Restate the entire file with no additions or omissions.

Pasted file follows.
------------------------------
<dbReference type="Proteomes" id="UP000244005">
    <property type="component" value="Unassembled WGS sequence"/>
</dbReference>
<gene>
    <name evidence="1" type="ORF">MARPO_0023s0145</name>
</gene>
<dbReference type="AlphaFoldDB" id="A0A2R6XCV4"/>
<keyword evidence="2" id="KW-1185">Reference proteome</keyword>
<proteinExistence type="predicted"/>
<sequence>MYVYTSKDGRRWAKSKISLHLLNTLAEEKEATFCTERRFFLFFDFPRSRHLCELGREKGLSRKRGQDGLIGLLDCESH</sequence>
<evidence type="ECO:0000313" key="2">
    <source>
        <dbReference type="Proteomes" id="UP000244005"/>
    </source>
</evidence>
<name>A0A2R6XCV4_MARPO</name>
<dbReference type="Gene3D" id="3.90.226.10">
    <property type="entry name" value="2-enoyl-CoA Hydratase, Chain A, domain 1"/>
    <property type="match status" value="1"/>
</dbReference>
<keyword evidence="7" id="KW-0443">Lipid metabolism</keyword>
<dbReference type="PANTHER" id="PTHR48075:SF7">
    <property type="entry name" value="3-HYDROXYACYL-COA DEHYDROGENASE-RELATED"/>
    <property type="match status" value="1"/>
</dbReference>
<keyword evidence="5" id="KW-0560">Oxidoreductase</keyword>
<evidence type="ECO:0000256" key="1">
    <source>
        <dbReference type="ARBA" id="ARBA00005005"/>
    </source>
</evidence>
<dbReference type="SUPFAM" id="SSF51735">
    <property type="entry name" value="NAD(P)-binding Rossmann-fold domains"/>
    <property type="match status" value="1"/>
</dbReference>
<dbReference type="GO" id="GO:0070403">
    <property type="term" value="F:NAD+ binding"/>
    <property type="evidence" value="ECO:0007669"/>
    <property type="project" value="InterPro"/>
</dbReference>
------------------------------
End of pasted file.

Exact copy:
<dbReference type="Proteomes" id="UP000244005">
    <property type="component" value="Unassembled WGS sequence"/>
</dbReference>
<gene>
    <name evidence="1" type="ORF">MARPO_0023s0145</name>
</gene>
<dbReference type="AlphaFoldDB" id="A0A2R6XCV4"/>
<keyword evidence="2" id="KW-1185">Reference proteome</keyword>
<proteinExistence type="predicted"/>
<sequence>MYVYTSKDGRRWAKSKISLHLLNTLAEEKEATFCTERRFFLFFDFPRSRHLCELGREKGLSRKRGQDGLIGLLDCESH</sequence>
<evidence type="ECO:0000313" key="2">
    <source>
        <dbReference type="Proteomes" id="UP000244005"/>
    </source>
</evidence>
<name>A0A2R6XCV4_MARPO</name>
<dbReference type="Gene3D" id="3.90.226.10">
    <property type="entry name" value="2-enoyl-CoA Hydratase, Chain A, domain 1"/>
    <property type="match status" value="1"/>
</dbReference>
<keyword evidence="7" id="KW-0443">Lipid metabolism</keyword>
<dbReference type="PANTHER" id="PTHR48075:SF7">
    <property type="entry name" value="3-HYDROXYACYL-COA DEHYDROGENASE-RELATED"/>
    <property type="match status" value="1"/>
</dbReference>
<keyword evidence="5" id="KW-0560">Oxidoreductase</keyword>
<evidence type="ECO:0000256" key="1">
    <source>
        <dbReference type="ARBA" id="ARBA00005005"/>
    </source>
</evidence>
<dbReference type="SUPFAM" id="SSF51735">
    <property type="entry name" value="NAD(P)-binding Rossmann-fold domains"/>
    <property type="match status" value="1"/>
</dbReference>
<dbReference type="GO" id="GO:0070403">
    <property type="term" value="F:NAD+ binding"/>
    <property type="evidence" value="ECO:0007669"/>
    <property type="project" value="InterPro"/>
</dbReference>